|Year : 2016 | Volume
| Issue : 1 | Page : 16-18
Anesthetic experience of two consecutive caesarean sections in a parturient with congenitally corrected transposition of great arteries and complete heart block: A case report
Venkatesh Selvaraj, Revathy Raja, Sreekumar Eranoormana Jayanandan, Shakthy Malathy Venkatesh
Department of Anaesthesiology, Critical Care and Pain Medicine, Sri Ramachandra Medical College and Research Centre, Chennai, Tamil Nadu, India
|Date of Web Publication||22-Apr-2016|
Dr. Venkatesh Selvaraj
Department of Anaesthesiology, Critical Care and Pain Medicine, Sri Ramachandra Medical College and Research Centre, A6 OR Complex, Porur, Chennai - 600 116, Tamil Nadu
Source of Support: None, Conflict of Interest: None
We describe the clinical course of two subsequent caesarean sections in the same parturient with congenitally corrected transposition of great arteries (CCTGA) complicated with complete heart block. CCTGA represents <1% of all forms of congenital heart diseases. In such patients, the hemodynamic effects of pregnancy and surgery may trigger systemic ventricular failure. In these parturients, ventricular dysfunction will also progress rapidly with subsequent pregnancies. The literature review showed no evidence describing the anesthetic management of these high-risk parturients. We used combined spinal epidural anesthesia uneventfully for both the caesarean sections in this patient. This case report will discuss the details of this rare congenital heart disease and the anesthetic management.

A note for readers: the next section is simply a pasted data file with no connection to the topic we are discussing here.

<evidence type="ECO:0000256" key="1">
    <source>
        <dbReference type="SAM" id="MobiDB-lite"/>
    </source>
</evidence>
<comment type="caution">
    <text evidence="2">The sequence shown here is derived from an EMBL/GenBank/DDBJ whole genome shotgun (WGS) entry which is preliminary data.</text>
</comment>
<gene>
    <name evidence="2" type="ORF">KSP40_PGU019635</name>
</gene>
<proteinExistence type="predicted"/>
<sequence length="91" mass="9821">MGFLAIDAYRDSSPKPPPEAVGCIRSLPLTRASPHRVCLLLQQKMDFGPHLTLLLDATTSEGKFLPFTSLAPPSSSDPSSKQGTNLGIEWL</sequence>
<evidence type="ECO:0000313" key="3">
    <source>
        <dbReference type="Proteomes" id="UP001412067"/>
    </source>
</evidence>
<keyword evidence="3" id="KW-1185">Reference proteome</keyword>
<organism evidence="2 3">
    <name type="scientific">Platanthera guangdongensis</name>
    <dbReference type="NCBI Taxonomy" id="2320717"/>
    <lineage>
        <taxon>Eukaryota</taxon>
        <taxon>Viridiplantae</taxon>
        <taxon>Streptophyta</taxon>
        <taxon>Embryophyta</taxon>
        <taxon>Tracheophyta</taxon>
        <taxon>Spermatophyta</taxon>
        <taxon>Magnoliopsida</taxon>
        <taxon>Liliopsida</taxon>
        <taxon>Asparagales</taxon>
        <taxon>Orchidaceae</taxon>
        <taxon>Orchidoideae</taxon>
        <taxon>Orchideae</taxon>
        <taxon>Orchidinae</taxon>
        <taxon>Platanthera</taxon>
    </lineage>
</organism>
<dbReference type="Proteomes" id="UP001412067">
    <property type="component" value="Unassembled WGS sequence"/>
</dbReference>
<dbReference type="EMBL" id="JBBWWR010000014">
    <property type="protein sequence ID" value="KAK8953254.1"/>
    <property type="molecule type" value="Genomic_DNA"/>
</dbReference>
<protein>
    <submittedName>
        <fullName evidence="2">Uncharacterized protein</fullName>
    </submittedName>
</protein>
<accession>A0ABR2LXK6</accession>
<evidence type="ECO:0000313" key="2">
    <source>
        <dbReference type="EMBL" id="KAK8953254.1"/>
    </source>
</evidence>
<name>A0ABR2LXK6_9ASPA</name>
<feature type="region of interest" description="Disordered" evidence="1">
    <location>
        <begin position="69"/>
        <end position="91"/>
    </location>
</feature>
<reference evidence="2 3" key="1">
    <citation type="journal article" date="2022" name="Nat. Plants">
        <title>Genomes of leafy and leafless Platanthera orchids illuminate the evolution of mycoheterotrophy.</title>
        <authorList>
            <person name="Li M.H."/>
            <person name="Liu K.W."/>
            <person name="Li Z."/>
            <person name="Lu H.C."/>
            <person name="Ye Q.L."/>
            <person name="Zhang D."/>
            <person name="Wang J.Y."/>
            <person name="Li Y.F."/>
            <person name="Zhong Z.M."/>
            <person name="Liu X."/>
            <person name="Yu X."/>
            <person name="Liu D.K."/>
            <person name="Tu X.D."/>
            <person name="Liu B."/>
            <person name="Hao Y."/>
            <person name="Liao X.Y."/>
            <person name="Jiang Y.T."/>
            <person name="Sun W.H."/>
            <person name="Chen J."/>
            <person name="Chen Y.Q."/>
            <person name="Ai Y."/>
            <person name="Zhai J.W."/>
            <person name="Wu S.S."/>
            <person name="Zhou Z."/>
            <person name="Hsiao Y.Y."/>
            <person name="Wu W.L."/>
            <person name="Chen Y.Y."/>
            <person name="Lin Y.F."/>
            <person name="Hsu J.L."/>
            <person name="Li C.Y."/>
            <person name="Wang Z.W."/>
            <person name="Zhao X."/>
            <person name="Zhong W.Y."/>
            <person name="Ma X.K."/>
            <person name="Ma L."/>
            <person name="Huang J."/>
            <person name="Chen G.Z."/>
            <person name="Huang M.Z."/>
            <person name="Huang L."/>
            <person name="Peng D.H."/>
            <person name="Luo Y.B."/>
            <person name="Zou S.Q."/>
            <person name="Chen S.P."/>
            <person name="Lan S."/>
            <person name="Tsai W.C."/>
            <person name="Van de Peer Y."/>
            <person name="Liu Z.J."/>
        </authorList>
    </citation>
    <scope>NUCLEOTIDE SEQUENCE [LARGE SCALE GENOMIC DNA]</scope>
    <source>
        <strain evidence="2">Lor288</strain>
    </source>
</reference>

Keywords: Anesthetic, heart failure, pregnancy
|How to cite this article:|
Selvaraj V, Raja R, Jayanandan SE, Venkatesh SM. Anesthetic experience of two consecutive caesarean sections in a parturient with congenitally corrected transposition of great arteries and complete heart block: A case report. J Obstet Anaesth Crit Care 2016;6:16-8
|How to cite this URL:|
Selvaraj V, Raja R, Jayanandan SE, Venkatesh SM. Anesthetic experience of two consecutive caesarean sections in a parturient with congenitally corrected transposition of great arteries and complete heart block: A case report. J Obstet Anaesth Crit Care [serial online] 2016 [cited 2020 Jul 5];6:16-8. Available from: http://www.joacc.com/text.asp?2016/6/1/16/181064
| Introduction|| |